Most competitive analyses will include company size in employees and annual revenue as well. If you are analyzing a public company, be sure to include their critical financial metrics like gross margin, net margin, cash on hand, etc.

If your competitors are private companies who do not disclose financial information, a good rule of thumb to estimate annual sales is to take the number of employees and multiply it by $150,000 and $200,000 to get a bracket for annual net sales. Many private companies will share their employee count on their website, or you can get a pretty good estimate of employees on LinkedIn.

Some tools you can use to gather information about the competitor's business include data.com or D&B Hoovers. Both services are paid subscriptions.

Step 3 - Describe competitive products or services

Describing the offering is an easy step to do since most companies go to great lengths in describing their offering on their public websites. You can usually download brochures and spec sheets galore from any website to get a full understanding of the competitive offering. Be sure to list those products or services you also offer and those that you do not provide. This step is a good place for a table if it helps to clarify who offers what.

Step 4 – Review online presence 

This includes paid ads, search position, social media activity, website, newsletters, and ordering process. This is the most important step of the competitive analysis. A competitive analysis online presence has the most potential for gaining or losing an advantage. Look into software tools if they fit into your budget. These can reveal the type of platform, ad tools, plug-ins, or marketing automation platform.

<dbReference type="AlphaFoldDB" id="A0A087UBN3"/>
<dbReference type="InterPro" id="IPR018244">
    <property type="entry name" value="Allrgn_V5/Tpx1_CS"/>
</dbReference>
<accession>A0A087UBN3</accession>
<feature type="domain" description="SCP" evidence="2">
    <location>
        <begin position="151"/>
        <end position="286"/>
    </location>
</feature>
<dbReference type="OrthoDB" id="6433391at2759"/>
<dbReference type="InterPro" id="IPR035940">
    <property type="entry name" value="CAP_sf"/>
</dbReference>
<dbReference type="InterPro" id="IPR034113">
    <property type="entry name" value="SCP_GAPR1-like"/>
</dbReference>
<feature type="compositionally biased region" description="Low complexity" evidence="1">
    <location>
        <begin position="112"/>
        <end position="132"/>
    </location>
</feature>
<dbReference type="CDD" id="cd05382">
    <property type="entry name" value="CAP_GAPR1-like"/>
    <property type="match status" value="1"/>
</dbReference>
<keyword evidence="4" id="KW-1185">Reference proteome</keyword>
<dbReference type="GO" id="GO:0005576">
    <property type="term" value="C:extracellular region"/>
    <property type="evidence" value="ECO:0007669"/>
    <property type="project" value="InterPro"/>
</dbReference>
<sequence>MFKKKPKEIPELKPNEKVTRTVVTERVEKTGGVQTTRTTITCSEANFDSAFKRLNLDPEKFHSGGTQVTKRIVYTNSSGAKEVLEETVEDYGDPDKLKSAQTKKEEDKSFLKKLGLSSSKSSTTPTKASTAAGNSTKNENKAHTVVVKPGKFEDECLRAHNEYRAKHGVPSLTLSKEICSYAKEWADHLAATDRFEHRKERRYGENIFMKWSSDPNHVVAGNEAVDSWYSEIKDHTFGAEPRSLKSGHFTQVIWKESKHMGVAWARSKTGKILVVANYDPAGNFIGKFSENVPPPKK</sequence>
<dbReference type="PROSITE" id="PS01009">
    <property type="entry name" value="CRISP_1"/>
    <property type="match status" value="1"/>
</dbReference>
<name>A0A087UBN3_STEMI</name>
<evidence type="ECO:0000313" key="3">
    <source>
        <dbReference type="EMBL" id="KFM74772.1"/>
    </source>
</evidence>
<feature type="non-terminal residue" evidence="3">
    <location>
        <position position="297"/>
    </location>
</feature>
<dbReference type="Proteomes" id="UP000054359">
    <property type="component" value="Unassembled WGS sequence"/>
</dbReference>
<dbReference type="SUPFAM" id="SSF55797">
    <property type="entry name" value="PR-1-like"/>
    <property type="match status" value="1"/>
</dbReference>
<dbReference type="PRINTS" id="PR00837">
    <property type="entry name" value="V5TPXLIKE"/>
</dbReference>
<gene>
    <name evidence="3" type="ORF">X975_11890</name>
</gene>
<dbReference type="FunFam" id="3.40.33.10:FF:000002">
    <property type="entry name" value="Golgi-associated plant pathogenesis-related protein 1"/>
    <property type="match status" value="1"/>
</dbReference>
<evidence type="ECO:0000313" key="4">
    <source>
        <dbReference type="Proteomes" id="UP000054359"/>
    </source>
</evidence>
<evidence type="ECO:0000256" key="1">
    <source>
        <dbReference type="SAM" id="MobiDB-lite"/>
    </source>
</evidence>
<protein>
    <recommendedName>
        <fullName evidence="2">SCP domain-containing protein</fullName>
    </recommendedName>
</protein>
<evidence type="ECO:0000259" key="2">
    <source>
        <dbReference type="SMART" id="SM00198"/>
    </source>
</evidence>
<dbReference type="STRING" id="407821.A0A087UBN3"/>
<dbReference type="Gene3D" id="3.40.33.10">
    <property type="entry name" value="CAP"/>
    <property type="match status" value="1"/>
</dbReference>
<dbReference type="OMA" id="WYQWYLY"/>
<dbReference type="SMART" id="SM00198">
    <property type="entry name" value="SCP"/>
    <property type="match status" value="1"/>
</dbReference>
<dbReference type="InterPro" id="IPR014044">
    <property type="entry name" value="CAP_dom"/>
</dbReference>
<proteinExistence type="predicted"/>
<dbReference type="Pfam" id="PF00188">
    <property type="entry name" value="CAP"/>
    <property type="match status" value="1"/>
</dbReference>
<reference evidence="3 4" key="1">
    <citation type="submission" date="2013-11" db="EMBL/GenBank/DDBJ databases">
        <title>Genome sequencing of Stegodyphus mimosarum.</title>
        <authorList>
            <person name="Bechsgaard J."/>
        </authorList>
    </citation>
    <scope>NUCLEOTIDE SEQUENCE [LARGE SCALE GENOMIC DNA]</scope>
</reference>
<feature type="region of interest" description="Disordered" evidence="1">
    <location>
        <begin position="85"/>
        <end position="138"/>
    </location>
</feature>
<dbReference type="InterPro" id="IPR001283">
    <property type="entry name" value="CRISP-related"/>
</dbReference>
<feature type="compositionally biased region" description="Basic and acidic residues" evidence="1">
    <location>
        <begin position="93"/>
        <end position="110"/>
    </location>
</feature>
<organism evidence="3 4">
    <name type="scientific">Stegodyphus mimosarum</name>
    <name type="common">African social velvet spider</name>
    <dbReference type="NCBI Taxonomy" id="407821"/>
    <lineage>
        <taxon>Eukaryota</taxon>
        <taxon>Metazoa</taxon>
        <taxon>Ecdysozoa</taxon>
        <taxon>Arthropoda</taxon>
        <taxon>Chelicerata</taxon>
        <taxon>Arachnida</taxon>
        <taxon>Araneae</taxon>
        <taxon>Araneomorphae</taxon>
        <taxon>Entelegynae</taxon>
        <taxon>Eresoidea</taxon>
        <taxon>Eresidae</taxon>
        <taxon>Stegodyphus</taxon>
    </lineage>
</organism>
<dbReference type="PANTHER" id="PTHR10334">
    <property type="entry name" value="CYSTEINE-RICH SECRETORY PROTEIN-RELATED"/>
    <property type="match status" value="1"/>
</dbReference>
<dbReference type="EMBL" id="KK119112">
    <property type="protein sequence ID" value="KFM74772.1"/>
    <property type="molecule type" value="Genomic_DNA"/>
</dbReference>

Step 5 - List strengths

With a good idea of your competitor's business attributes – both offerings and online presence -  you can put together a list of strengths. Examples include company size, location, value proposition, specific target market.

Step 6 - List weaknesses

Weaknesses should be reviewed in context of the market where you operate. Examples of weakness include having a small or non-existent sales team, low gross margin, low net profit margin, low cash flow, high employee turnover, location, building size, etc.

Step 7 - Identify opportunities

Opportunities will surface based on the list of weaknesses you have compiled in the previous step. Some opportunities require lots of resources and other opportunities will require only time. It's a good idea to meet with your team to prioritize the opportunities you choose to pursue.

Step 8 - Identify threats

There will be some competitors who strengths can be a threat to your small business, like a similar business earning a top position for a paid keyword. Threats do not necessarily need a response, but don’t ignore those you can address.

Final thoughts

If you’re having trouble getting started, look at your business plan. You should have included a section on competitors. As the pandemic times caused some businesses to screech to a halt, you might need to update the data based on how other businesses are reacting.

If you haven’t done a business plan, visit the SmartBiz Small Business Blog for guidance:

The Ultimate Guide on Small Business Plans

 

You’ll learn the elements and value of a comprehensive business plan. No business school required!